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Macharia: Eastern Bypass upgrade to complete in June

By Hillary Kimuyu February 22nd, 2022 3 min read

The Eastern Bypass, currently under expansion into a dual carriageway, will be ready for use in June 2022.

The date was announced by Transport Cabinet Secretary James Macharia while inspecting the road.

He said the move by the government was meant to ease traffic on the key road linking Mombasa Road to Thika Superhighway and stretching through busy centres such as City Cabanas, Pipeline, Utawala, and Ruiru.

China Communication Construction Company Limited is undertaking this construction.

The Government is expanding the road which he termed as a key transport artery from a two-lane into a modern 4-lane dual carriageway.

The project includes the construction of five major vehicular crossings involving bridges, and a 6-lane dual carriageway on the busy sections of the project road.

“The Eastern Bypass plays a major role in directing traffic away from the Nairobi CBD, and reducing travel times in and around Nairobi,” the CS said.

“Construction works have progressed at an impressive rate and the project is now at 30 percent completion. We expect that the new dual carriageway will be substantially completed by June 2022,” he said.

The Eastern Bypass was initially constructed as a single carriageway.

However, since the road was completed in 2014, considerable urbanization and commerce have emerged along its economic corridor, occasioning significantly increased traffic volumes.

These have in turn resulted in severe and unpredictable traffic jams, which have rendered the road unusable as a reliable link to Jomo Kenyatta International Airport (JKIA).

Mr Macharia added that although the Nairobi Expressway, which is nearing completion, is expected to alleviate traffic congestion, it will still leave JKIA dependent on one transport artery, and without a credible redundancy.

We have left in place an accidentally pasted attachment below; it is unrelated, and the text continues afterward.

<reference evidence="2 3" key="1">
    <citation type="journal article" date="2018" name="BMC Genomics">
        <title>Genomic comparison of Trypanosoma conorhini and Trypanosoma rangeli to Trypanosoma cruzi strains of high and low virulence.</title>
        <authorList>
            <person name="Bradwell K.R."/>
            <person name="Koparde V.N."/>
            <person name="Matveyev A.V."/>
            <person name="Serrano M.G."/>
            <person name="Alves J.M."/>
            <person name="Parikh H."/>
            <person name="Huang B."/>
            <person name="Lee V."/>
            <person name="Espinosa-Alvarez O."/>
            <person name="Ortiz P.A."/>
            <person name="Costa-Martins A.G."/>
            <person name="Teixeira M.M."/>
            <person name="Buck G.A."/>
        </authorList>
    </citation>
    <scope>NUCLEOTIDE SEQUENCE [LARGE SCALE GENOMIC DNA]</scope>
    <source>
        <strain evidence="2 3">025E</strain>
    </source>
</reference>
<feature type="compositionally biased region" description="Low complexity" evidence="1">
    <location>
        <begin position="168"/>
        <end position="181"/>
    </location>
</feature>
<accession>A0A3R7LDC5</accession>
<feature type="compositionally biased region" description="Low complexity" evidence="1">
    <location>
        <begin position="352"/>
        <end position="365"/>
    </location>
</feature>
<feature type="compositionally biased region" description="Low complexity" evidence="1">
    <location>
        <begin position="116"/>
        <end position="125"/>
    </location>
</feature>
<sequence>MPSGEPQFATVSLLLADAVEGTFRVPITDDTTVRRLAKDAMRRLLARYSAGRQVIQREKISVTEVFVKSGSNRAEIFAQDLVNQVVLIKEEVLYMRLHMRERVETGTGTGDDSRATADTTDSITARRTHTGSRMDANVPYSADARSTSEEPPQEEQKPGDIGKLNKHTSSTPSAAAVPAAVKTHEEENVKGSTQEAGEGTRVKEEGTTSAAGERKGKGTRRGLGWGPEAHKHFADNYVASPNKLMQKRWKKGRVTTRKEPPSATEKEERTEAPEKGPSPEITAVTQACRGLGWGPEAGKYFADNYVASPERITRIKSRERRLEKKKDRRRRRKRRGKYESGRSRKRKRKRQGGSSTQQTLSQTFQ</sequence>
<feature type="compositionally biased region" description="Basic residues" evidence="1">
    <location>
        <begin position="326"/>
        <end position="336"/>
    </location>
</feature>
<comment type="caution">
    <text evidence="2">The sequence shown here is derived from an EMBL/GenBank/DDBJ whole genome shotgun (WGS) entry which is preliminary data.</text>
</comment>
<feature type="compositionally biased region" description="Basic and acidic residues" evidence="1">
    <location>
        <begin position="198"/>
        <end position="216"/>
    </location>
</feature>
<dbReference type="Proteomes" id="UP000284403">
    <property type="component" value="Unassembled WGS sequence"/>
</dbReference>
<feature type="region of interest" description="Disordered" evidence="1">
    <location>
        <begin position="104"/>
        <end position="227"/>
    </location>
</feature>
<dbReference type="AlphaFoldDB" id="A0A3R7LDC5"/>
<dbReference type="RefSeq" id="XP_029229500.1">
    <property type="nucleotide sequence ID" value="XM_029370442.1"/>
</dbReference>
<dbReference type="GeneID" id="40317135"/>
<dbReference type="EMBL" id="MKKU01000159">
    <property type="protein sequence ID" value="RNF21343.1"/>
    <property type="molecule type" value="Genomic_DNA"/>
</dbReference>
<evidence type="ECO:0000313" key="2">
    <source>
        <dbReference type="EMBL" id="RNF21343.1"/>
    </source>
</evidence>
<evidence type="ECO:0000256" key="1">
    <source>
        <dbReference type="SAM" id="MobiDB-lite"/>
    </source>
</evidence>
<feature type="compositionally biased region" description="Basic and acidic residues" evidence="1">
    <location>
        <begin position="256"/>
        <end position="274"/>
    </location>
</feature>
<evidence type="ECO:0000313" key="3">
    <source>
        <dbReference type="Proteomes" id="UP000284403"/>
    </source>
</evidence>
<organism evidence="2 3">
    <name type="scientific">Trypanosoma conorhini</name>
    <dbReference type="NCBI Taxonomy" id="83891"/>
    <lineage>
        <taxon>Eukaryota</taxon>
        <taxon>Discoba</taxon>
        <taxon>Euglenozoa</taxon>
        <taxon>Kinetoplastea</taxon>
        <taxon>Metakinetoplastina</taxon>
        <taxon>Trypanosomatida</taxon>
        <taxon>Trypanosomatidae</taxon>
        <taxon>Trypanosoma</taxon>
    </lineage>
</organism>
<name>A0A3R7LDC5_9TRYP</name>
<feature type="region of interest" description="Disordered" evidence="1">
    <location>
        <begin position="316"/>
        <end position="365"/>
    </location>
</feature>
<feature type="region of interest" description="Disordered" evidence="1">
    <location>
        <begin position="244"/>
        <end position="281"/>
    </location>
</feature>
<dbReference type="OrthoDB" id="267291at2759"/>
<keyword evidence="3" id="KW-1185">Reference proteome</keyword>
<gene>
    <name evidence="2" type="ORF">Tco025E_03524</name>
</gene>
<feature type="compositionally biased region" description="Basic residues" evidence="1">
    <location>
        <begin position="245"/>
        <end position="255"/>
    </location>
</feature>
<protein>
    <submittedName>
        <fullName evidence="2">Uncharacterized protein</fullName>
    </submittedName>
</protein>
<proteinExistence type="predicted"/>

“The Government has, therefore, undertaken to expand the Eastern Bypass into a four-lane dual carriageway so that it can serve as a reliable alternative link to JKIA, and to the eastern parts of Kenya,” the CS added.

“As a dual carriageway, the Eastern Bypass will play a bigger role in distributing traffic and alleviating congestion in and around Nairobi.”

Commercial and residential developments on the Eastern Bypass and Kangundo Road have piled pressure on the road, complicating the movement of people and goods on those routes.

Some of the areas that have seen an uptick in new projects are Kamakis, Utawala, Ruai, Kamulu, Joska, Malaa and Tala.

The bypass, one of the Vision 2030 infrastructure projects, was designed during the term of the Grand Coalition government.

The dualling of the road was announced by former Transport Cabinet Secretary Macharia Kamau in 2017 but took time to start as the government sought funds.

Mr Kamau said the road should have been constructed as a dual carriageway from the start.

The dualling of the road is one of 11 infrastructure projects that the Kenyan government delegation showcased to global investors during the two-day Belt and Road Forum for International Cooperation in Beijing, China, in May 2017.

Others were the expansion of the Southern and Northern bypasses. Chinese firms have increasingly won multibillion-shilling road contracts in Kenya.

China Roads and Bridge Corporation (CRBC) is at the tail end of completing the Sh72 billion Nairobi Expressway.

CRBC is building the 27.1km double-decker highway with privately sourced funds to be recovered through toll charges by its subsidiary, Moja Expressway, which will operate the road for nearly 30 years.

Dualling the road will also boost the proposed Kenyatta family-owned Northlands City that will straddle the Eastern Bypass and Thika Road.

Northlands City, a mega-urban development consisting of residential, industrial, and commercial buildings, will accommodate an estimated 250,000 people.

Easy access is key for attracting investors to the city, and that will bring up to 30,000 vehicles onto the Eastern Bypass and 27,000 onto Thika Road per day.